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Wednesday, December 20, 2017

By overturning Specialty Healthcare, the NLRB has made it harder for workers to organize [feedly]

By overturning Specialty Healthcare, the NLRB has made it harder for workers to organize
http://www.epi.org/blog/by-overturning-specialty-healthcare-the-nlrb-has-made-it-harder-for-workers-to-organize/

On Friday, the Trump administration's appointees to the National Labor Relations Board (NLRB) once again made it more difficult for workers to join together and form a union, by overturning the Board's standard for determining an appropriate bargaining unit, as established in 2011's Specialty Healthcare case.

Under the National Labor Relations Act, private-sector workers who wish to be represented by a union can petition the NRLB to hold a union election. Federal labor law gives the Board wide discretion to determine the appropriate "bargaining unit," the term for the group of workers that will vote in the election and will be represented by the union. In Specialty Healthcare, the Board established that once an appropriate unit of employees is identified based on the employees' "community of interest," an employer can only petition to add more employees to the unit if the employer can show the additional employees share an "overwhelming community of interest" with the workers who are already in the bargaining unit. This standard is important to prevent employers from attempting to manipulate or gerrymander the bargaining units in order to thwart their employees' union elections. The NLRB's standard for determining an appropriate bargaining unit in Specialty Healthcare has been unanimously upheld in all seven U.S. Courts of Appeals in which it has been challenged.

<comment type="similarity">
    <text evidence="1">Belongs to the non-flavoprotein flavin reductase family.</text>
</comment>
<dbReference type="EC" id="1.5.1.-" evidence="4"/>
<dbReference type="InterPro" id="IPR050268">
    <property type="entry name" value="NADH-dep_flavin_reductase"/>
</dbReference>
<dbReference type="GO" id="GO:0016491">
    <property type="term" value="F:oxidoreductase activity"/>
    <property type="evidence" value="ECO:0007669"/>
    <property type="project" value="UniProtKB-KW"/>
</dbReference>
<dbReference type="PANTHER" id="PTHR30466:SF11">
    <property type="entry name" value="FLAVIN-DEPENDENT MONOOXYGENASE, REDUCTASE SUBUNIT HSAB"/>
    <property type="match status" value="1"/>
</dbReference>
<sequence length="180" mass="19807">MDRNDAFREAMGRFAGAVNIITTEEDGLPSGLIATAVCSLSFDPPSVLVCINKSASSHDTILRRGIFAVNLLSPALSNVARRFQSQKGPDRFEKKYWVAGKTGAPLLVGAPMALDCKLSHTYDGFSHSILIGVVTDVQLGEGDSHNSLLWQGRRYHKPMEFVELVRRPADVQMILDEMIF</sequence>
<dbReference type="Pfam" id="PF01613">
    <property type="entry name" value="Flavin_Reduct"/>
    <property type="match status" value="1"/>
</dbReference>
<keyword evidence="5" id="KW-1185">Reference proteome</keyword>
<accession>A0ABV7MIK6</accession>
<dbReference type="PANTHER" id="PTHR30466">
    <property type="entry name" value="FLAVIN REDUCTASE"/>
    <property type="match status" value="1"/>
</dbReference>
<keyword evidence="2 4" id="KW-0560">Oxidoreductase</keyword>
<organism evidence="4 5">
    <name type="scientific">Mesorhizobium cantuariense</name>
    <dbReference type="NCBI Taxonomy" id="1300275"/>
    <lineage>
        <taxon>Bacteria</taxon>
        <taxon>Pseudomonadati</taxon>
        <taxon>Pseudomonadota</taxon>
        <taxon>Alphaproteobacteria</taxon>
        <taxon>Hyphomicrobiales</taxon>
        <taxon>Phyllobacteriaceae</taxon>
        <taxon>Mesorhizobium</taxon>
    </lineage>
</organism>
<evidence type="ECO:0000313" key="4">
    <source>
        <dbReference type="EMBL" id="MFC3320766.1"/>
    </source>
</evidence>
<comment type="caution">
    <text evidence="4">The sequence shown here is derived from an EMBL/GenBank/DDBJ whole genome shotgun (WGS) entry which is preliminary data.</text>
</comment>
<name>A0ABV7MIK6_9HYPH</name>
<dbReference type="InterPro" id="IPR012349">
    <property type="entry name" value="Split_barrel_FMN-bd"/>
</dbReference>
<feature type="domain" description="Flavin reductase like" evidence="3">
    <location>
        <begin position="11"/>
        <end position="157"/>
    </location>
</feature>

Since the NLRB issued its decision in Specialty Healthcare corporate special interests have assailed it as inviting the proliferation of "micro" units that will allow unions to form small pockets of unionized employees among an employer's workforces. However, data on the median size of bargaining units disproves the argument that the standard would lead to the proliferation of so-called "micro-units"—the median size of bargaining units has hardly changed since the Board issued its Specialty Healthcare decision in 2011.

Why then were the Chamber of Commerce and other corporate interest groups committed to doing away with the Specialty Healthcare standard? They simply want to make it easier for employers defeat an organizing campaign, by manipulating who is in a bargaining unit. By overturning this rule, the Trump administration has once again shown that it wants to make it harder for workers to organize and join unions.


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